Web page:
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On the Sol-gel Synthesis and Characterization of Titanium Oxide Nanoparticles

ABSTRACT TiO2 nanoparticles have been prepared by sol-gel process using titanium isopropoxide as a
precursor with ethanol and water as solvents. The synthesis involves gel formation, digestion for
24h, drying at 100oC for 10h, and calcination in air at 500-800oC for 2h. The resulting powder
has been studied with respect to phase(s), morphology, optical absorption and photo -
luminescence (PL) behaviour. The calcination of dried sol-gel product at 500oC for 2h leads to
formation of anatase phase that possesses a tetragonal structure (a = 3.785 Å, c = 9.514 Å, Z =
4), average crystallite size ~ 11 nm and band gap of 3.34 eV. Further, increasing the time (t) of
calcination causes crystallite growth that follows the relation d = α – β exp (-t/τ), α = 18.1 nm, β
= 9.6 nm and τ = 6.9h. However, calcination of sol-gel product at 800oC for 2h gives rise to a
rutile phase (tetragonal a = 4.593Å, c = 2.959Å, Z = 2), average crystallite size ~ 25 nm and band
gap of 3.02 eV. The anatase phase exhibits strong PL emission peaks (excitation wavelength 405
nm) at 2.06 and 1.99 eV due to defect levels within the energy band gap. This observation has
been attributed to finite size effects occurring in nanoparticles.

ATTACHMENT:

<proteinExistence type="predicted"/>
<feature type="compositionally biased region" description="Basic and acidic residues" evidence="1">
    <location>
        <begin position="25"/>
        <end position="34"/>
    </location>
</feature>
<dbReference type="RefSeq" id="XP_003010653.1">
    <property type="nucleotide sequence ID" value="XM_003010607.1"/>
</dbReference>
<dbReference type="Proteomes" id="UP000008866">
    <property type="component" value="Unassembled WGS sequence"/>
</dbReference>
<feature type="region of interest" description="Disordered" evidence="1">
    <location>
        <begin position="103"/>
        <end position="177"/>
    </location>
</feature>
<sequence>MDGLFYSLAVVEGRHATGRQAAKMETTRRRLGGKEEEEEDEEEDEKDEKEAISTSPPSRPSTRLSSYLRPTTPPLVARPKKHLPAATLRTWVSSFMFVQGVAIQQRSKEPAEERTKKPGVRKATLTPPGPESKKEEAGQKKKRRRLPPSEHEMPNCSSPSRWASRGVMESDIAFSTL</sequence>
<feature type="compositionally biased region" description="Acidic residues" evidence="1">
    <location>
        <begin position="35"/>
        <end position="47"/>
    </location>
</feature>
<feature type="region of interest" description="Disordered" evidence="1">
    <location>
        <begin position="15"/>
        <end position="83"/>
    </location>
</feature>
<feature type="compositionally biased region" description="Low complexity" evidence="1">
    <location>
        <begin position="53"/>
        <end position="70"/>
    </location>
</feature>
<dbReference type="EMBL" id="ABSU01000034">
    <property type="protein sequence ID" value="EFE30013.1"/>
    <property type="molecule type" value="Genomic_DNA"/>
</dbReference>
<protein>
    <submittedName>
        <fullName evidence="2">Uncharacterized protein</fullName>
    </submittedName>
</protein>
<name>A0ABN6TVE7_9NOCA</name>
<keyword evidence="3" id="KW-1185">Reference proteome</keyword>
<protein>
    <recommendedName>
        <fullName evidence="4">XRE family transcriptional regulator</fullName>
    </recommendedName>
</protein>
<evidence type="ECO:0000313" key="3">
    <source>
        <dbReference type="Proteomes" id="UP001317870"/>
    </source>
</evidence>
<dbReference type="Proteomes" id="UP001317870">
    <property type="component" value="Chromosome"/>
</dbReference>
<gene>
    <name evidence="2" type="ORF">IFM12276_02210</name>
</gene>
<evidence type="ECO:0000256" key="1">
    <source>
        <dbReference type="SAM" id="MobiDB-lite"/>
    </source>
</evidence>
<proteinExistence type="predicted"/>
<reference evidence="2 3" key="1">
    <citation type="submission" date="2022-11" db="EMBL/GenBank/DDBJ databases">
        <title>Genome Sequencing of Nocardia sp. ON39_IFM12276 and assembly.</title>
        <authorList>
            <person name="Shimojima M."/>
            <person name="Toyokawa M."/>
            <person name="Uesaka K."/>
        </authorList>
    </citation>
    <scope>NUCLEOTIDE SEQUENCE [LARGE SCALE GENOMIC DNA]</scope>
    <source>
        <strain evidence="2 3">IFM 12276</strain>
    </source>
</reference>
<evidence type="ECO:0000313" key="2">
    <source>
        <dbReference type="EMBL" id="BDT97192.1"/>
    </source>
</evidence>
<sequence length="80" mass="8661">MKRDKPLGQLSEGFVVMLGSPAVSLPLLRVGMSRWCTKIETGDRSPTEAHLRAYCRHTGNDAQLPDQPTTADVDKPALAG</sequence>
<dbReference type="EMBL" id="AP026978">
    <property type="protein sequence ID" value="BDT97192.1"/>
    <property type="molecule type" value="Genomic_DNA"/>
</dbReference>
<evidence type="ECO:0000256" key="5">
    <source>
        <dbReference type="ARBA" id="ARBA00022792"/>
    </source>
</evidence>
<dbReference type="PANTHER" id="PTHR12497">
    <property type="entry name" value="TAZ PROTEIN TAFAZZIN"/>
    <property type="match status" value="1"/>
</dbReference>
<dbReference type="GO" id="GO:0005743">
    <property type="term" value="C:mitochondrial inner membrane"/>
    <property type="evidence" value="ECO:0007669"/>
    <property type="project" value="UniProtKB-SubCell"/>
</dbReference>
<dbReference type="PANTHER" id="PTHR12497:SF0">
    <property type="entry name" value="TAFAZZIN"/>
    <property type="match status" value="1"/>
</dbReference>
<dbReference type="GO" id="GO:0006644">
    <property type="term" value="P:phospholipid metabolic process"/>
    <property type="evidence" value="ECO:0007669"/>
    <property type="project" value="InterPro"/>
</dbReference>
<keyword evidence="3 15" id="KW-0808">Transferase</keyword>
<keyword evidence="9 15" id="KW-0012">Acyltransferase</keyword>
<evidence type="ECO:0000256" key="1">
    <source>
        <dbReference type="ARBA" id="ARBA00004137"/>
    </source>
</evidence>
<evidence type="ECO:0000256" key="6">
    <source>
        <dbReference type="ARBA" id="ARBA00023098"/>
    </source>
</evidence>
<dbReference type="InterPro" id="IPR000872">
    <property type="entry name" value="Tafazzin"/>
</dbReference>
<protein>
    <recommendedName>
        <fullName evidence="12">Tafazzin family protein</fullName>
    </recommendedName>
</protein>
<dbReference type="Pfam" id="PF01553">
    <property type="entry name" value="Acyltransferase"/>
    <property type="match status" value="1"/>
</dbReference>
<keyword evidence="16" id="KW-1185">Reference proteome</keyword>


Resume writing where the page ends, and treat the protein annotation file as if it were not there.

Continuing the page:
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Available from: Varun Chaudhary, Jan 14, 2015
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    ABSTRACT: Introducing defects into the intrinsic TiO2 structural framework with nitrogen enhanced the photocatalytic response towards the degradation of atrazine, as compared to undoped TiO2. Both catalysts, which were prepared in an analogous manner, demonstrated high crystallinity and anatase phase dominant with well defined {101} facets, which serves as a pioneer platform for good photocatalytic activity. The introduction of nitrogen increased the stability of the crystal structure which leads to the formation of pure active anatase phase. Although the optical response was shifted towards the visible region, initiated by the formation of new absorption defects and interstate energy levels, the chemical state of nitrogen in the doped TiO2 controls the overall catalyst photoreactivity. In this study, it was found that the surface area and degree of band gap reduction played a lesser role for photocatalysis enhancement, although they partly contributed, than the concentration of surface charge traps and the type of structural framework formed during nitrogen incorporation. The enhancement in the photocatalytic degradation of atrazine clearly was influenced by the loading and nature of the nitrogen dopant, which in turn, governed the types of chemical and optical properties of the final catalyst product.
    RSC Advances 05/2015; 5(55). DOI:10.1039/C5RA00890E · 3.71 Impact Factor